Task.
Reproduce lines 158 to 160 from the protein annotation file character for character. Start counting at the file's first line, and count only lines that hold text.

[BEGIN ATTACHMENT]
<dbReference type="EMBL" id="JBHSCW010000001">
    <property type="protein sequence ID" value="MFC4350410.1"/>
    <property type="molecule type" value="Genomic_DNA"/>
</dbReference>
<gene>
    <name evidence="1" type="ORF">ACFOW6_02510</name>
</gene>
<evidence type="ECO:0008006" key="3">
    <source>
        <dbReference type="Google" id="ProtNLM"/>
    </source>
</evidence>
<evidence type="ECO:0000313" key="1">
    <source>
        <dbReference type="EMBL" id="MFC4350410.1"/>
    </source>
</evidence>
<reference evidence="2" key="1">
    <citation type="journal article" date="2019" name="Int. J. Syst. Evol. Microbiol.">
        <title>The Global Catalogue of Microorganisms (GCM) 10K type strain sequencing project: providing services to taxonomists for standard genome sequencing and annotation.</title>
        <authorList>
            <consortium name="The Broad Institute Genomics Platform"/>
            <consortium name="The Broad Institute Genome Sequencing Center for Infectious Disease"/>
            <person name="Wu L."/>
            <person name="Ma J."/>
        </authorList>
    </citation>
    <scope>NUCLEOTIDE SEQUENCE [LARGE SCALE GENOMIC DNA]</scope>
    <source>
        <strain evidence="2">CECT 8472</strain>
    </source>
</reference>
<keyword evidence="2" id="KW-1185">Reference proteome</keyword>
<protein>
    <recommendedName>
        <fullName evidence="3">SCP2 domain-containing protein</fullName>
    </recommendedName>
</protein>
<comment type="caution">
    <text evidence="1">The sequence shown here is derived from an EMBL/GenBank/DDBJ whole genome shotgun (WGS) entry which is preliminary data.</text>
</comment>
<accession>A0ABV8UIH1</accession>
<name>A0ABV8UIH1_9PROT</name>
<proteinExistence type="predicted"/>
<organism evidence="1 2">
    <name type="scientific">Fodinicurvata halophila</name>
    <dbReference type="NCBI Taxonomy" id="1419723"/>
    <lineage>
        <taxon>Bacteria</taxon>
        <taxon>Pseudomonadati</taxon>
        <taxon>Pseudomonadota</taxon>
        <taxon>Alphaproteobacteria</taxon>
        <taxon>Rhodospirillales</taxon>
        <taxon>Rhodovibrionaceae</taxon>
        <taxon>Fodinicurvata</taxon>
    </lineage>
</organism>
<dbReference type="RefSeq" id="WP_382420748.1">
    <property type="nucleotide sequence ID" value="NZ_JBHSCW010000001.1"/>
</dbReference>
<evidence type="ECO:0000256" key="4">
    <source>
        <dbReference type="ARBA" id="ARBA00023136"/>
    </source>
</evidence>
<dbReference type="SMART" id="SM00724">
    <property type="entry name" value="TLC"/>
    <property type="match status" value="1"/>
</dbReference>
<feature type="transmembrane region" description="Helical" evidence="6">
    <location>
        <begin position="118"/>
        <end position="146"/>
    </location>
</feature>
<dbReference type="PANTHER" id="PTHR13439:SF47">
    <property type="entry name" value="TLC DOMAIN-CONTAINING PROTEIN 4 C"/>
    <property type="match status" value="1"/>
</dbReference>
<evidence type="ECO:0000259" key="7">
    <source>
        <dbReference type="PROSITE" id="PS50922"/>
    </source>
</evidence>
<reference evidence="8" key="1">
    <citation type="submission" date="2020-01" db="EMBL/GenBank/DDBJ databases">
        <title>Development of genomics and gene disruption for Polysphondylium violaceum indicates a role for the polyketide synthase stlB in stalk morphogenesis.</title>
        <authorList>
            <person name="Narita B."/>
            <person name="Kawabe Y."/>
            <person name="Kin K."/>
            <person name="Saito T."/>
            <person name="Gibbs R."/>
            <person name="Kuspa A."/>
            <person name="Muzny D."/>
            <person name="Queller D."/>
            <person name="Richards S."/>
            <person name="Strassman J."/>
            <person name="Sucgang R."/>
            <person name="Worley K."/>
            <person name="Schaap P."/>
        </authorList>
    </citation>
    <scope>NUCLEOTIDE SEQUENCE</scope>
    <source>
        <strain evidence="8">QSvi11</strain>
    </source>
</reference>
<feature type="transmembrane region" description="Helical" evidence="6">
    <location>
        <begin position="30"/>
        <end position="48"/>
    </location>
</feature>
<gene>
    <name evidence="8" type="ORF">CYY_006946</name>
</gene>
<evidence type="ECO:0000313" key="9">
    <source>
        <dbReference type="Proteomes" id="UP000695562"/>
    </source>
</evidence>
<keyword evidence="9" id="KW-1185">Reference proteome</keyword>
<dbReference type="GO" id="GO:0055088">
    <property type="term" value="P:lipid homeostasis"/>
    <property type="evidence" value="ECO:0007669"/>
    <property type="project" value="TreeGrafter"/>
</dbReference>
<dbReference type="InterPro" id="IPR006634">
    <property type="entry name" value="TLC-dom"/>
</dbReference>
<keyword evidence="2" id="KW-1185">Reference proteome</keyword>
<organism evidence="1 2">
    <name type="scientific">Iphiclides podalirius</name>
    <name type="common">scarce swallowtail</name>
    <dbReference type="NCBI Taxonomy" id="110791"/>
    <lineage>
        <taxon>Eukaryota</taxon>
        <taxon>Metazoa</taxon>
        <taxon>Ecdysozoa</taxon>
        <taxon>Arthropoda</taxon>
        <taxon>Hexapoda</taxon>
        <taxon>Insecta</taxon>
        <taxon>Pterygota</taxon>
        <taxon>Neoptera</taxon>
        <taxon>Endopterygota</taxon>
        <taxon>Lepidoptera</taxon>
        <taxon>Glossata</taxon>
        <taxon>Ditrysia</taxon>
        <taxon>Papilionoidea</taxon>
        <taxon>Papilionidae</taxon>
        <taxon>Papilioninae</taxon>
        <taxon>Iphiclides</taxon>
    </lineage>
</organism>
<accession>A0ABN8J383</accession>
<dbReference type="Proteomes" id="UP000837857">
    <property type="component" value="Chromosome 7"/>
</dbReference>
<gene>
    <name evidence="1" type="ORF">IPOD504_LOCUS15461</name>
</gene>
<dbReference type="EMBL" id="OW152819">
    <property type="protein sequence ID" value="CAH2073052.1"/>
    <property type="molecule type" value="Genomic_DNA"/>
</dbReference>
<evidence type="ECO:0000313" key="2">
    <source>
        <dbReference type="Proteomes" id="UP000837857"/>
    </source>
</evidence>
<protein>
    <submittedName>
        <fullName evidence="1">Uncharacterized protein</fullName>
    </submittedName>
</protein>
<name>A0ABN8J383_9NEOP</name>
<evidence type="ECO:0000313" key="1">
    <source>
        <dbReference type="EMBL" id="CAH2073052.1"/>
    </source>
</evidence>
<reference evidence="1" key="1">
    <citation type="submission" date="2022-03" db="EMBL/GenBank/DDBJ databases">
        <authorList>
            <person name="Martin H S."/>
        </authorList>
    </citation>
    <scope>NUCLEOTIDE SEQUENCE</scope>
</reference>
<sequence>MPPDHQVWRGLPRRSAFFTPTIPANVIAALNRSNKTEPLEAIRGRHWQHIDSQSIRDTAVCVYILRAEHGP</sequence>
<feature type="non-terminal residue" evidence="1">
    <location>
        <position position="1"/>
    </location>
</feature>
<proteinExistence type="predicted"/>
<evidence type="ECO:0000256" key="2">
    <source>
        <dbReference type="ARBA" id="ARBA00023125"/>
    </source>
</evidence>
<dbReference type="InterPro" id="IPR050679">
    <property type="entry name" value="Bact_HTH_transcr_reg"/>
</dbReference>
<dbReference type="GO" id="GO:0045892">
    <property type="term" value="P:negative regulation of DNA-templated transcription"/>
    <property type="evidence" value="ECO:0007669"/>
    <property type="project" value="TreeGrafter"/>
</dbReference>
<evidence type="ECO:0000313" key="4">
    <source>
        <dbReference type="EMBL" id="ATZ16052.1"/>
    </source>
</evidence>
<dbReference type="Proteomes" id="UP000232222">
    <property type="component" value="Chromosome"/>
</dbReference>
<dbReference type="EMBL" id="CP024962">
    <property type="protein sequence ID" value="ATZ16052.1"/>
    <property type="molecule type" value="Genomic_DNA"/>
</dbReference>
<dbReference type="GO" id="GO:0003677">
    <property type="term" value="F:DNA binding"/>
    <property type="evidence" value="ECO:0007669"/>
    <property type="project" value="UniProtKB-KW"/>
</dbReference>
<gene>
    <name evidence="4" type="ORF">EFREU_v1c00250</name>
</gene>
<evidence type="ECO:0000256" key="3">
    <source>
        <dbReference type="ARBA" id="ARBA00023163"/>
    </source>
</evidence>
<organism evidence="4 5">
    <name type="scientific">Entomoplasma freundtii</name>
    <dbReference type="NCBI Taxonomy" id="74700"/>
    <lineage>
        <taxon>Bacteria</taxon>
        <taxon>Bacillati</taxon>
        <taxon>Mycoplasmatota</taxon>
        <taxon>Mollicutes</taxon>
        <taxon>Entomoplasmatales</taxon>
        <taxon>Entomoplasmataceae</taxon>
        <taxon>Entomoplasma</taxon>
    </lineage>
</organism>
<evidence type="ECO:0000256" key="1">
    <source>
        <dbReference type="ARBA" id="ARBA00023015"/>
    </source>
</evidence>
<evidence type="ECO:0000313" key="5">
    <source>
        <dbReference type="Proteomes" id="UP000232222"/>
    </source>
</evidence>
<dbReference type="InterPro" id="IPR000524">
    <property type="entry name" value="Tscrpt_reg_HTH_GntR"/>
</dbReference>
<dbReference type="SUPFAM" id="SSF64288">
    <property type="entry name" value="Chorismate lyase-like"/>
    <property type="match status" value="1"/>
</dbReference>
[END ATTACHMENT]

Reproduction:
    <property type="component" value="Chromosome 7"/>
</dbReference>
<gene>